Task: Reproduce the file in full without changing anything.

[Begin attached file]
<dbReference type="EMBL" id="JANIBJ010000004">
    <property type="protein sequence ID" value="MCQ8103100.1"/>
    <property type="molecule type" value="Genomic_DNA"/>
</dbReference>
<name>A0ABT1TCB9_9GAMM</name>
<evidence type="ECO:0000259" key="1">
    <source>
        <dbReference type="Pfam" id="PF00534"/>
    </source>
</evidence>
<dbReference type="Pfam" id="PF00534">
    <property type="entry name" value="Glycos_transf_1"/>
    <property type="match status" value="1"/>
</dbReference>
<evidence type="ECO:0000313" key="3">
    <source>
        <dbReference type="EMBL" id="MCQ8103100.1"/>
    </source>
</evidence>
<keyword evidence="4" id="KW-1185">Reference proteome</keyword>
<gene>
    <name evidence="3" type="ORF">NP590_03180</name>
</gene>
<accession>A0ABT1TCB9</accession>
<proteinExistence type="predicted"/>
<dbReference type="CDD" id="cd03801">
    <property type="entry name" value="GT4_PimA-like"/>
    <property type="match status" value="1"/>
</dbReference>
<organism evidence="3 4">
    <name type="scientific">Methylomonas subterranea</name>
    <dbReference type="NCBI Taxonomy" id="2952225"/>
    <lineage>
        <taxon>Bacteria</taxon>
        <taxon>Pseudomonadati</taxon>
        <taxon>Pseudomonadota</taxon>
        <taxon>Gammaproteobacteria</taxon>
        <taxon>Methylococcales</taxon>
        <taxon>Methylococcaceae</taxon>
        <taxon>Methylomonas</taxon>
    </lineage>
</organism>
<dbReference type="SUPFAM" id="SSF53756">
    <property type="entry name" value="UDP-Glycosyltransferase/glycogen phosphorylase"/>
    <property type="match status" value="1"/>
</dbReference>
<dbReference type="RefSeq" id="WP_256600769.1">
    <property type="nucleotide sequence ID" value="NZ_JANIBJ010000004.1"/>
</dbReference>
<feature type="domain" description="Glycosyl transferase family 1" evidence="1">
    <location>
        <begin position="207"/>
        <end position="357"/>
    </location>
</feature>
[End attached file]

<dbReference type="EMBL" id="JANIBJ010000004">
    <property type="protein sequence ID" value="MCQ8103100.1"/>
    <property type="molecule type" value="Genomic_DNA"/>
</dbReference>
<name>A0ABT1TCB9_9GAMM</name>
<evidence type="ECO:0000259" key="1">
    <source>
        <dbReference type="Pfam" id="PF00534"/>
    </source>
</evidence>
<dbReference type="Pfam" id="PF00534">
    <property type="entry name" value="Glycos_transf_1"/>
    <property type="match status" value="1"/>
</dbReference>
<evidence type="ECO:0000313" key="3">
    <source>
        <dbReference type="EMBL" id="MCQ8103100.1"/>
    </source>
</evidence>
<keyword evidence="4" id="KW-1185">Reference proteome</keyword>
<gene>
    <name evidence="3" type="ORF">NP590_03180</name>
</gene>
<accession>A0ABT1TCB9</accession>
<proteinExistence type="predicted"/>
<dbReference type="CDD" id="cd03801">
    <property type="entry name" value="GT4_PimA-like"/>
    <property type="match status" value="1"/>
</dbReference>
<organism evidence="3 4">
    <name type="scientific">Methylomonas subterranea</name>
    <dbReference type="NCBI Taxonomy" id="2952225"/>
    <lineage>
        <taxon>Bacteria</taxon>
        <taxon>Pseudomonadati</taxon>
        <taxon>Pseudomonadota</taxon>
        <taxon>Gammaproteobacteria</taxon>
        <taxon>Methylococcales</taxon>
        <taxon>Methylococcaceae</taxon>
        <taxon>Methylomonas</taxon>
    </lineage>
</organism>
<dbReference type="SUPFAM" id="SSF53756">
    <property type="entry name" value="UDP-Glycosyltransferase/glycogen phosphorylase"/>
    <property type="match status" value="1"/>
</dbReference>
<dbReference type="RefSeq" id="WP_256600769.1">
    <property type="nucleotide sequence ID" value="NZ_JANIBJ010000004.1"/>
</dbReference>
<feature type="domain" description="Glycosyl transferase family 1" evidence="1">
    <location>
        <begin position="207"/>
        <end position="357"/>
    </location>
</feature>